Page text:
At first, it’s helpful to use it every day for at least a week. From then on, you may find it effective to check in once and awhile and use the data to adjust course if need be.
“If you can’t track it, you can’t hack it.” -Anonymous Biohacker
What kind of exercise should you be doing?: If I had all the time in the world, I’d probably exercise for an hour every day. At least, that’s what I tell myself. But, like most people, I don’t have all the time in the world. My solution has been a form of high-intensity interval training called Tabata training, often shortened to Tabatas.
I heard about Tabatas from Erin Oprea on this episode of Bulletproof Radio:
Erin Oprea is a former Marine of nine years, including two tours in Iraq. She lead the first all-female platoon attached to the infantry in a war zone and now is a trainer…She is the author of The 4×4 Diet, which helps people focus their eating in four key areas and create workouts based on Tabata timing for great results. On today’s episode of Bulletproof Radio, Dave and Erin talk about endurance training, high-intensity training, toxic foods, her work with celebrities, her experiences in Iraq, writing a recipe book and more. Enjoy the show! -Excerpt from Bulletproof Radio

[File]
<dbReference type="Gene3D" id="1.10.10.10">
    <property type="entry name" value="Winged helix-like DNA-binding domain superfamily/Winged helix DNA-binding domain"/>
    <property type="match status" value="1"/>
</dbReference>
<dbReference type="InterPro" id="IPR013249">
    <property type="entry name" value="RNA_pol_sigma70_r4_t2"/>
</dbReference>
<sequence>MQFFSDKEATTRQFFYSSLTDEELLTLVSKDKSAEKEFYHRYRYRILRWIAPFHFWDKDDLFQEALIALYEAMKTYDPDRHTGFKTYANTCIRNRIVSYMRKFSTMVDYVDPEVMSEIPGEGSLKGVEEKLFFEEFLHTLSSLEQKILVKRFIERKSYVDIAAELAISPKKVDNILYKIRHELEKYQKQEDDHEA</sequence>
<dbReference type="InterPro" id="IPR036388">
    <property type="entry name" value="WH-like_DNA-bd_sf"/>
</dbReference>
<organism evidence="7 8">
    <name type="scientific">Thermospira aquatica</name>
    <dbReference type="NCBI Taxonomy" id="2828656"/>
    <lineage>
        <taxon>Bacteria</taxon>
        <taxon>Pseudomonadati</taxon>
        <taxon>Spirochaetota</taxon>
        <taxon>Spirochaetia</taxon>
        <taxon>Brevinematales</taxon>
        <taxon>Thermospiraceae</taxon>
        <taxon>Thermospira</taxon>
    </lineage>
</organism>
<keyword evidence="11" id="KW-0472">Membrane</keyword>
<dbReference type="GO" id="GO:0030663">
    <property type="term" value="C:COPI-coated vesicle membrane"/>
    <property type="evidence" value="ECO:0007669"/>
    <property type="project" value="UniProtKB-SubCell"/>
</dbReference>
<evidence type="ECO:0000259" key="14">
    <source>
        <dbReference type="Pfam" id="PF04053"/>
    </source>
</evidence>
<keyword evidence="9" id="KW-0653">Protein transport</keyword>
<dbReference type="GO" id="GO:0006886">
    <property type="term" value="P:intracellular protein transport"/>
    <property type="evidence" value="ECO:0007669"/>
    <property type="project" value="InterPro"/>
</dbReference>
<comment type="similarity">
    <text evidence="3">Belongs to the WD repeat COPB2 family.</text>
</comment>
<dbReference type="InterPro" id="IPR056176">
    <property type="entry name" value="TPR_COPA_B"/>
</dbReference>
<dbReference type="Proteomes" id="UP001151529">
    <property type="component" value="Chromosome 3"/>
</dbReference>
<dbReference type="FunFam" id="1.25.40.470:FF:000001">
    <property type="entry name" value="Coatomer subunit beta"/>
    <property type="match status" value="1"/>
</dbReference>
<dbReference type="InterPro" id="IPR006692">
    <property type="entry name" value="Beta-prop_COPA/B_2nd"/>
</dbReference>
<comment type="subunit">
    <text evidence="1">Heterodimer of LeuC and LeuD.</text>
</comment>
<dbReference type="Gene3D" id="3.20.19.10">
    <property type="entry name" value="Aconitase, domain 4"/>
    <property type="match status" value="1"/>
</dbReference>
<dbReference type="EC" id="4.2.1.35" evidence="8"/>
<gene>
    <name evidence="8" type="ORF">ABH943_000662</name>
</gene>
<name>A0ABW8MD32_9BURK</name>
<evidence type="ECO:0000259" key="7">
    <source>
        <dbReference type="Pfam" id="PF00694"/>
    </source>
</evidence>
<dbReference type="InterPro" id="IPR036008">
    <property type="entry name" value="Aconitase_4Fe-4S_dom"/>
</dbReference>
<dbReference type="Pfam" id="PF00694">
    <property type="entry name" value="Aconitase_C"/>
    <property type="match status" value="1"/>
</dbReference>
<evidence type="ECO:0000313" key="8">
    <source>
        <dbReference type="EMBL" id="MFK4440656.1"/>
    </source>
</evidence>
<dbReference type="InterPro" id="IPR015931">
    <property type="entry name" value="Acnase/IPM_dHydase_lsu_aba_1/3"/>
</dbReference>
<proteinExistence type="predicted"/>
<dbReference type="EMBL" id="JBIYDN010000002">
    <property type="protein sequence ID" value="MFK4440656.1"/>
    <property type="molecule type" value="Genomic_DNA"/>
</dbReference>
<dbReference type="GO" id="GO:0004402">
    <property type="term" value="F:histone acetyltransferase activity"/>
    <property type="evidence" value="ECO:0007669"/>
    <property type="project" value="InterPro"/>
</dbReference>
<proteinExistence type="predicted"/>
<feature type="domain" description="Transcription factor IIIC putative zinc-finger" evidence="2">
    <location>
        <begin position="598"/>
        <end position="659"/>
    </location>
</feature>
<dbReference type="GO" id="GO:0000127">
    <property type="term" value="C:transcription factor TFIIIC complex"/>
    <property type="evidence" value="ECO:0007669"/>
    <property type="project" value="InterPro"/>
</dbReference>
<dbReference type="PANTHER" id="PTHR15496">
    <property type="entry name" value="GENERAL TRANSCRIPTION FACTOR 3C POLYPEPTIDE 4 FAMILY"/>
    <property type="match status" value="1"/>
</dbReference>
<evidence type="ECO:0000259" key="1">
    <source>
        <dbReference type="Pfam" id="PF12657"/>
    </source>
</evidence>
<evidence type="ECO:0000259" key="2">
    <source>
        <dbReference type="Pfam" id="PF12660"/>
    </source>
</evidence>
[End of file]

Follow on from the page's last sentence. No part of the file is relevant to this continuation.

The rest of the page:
After my first Tabata session, which I did in my living room in less than 20 minutes, I was hooked. The Tabata routine found here is what I use. The key is the timing. For any given exercise, you do 20 seconds of maximum effort repetitions and then rest for 10 seconds. You continue this pattern of 20 seconds on-10 seconds off until you’ve completed 8 sets, at which point you rest for 1 minute before moving on to the next exercise. I initially used the stopwatch feature on my phone to keep track of the timing, but then I found the Timeglass app, which has a reusable, multi-step timer that allows you to automate the whole thing.
Nutrition and exercise lend themselves to optimization, because they are inherently active. But what about sleep? How do you actively change something that by its very nature is passive?